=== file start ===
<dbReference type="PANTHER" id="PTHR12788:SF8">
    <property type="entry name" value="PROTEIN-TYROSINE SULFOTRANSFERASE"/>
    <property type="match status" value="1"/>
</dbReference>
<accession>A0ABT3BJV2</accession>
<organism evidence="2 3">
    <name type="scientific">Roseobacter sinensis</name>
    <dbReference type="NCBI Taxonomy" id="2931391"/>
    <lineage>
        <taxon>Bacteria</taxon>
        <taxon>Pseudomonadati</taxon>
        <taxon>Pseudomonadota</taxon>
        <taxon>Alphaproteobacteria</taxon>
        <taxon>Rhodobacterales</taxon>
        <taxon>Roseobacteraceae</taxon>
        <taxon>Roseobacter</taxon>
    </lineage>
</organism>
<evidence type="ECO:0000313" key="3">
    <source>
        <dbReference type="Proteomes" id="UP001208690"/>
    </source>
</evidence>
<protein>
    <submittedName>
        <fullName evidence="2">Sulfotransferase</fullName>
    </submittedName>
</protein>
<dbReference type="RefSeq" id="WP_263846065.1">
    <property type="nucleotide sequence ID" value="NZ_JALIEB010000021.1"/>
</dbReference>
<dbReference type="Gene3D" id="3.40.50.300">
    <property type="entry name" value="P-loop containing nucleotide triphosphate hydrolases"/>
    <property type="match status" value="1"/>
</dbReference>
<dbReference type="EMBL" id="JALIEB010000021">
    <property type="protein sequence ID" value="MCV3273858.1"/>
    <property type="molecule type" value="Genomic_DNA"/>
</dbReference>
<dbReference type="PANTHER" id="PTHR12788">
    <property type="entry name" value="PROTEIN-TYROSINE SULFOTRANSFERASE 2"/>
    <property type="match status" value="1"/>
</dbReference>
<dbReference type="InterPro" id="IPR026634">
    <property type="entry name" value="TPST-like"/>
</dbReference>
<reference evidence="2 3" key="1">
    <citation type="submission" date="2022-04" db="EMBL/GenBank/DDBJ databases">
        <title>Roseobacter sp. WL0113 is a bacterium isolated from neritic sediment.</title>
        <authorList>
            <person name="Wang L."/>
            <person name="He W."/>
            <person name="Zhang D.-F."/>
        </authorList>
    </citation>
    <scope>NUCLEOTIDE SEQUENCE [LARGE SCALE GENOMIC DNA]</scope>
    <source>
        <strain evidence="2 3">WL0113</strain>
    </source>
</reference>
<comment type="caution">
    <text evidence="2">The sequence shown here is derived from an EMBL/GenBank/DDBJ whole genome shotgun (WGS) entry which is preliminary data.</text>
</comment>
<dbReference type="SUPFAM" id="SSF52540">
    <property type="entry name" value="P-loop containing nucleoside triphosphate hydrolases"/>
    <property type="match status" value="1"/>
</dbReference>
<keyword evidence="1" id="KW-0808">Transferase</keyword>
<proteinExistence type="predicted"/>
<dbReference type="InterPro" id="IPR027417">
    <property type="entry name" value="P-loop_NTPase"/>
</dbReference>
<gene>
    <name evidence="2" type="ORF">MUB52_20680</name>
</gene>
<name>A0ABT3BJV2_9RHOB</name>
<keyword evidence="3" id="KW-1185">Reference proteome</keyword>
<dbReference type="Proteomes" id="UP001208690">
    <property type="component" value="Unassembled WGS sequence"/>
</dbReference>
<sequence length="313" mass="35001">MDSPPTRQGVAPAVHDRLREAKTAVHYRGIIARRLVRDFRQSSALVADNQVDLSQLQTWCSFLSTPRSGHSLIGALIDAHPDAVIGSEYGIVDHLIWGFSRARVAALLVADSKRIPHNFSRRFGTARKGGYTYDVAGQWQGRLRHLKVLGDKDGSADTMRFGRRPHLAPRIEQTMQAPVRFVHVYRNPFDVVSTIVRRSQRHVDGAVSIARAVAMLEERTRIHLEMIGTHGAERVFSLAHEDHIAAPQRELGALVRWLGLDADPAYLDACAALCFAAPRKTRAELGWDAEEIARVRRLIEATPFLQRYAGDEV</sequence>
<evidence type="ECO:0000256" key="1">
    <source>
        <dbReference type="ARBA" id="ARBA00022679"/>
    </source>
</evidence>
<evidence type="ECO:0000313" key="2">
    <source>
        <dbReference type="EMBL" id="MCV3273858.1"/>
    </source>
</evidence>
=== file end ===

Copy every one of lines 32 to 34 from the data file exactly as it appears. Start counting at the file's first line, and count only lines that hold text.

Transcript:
<dbReference type="Gene3D" id="3.40.50.300">
    <property type="entry name" value="P-loop containing nucleotide triphosphate hydrolases"/>
    <property type="match status" value="1"/>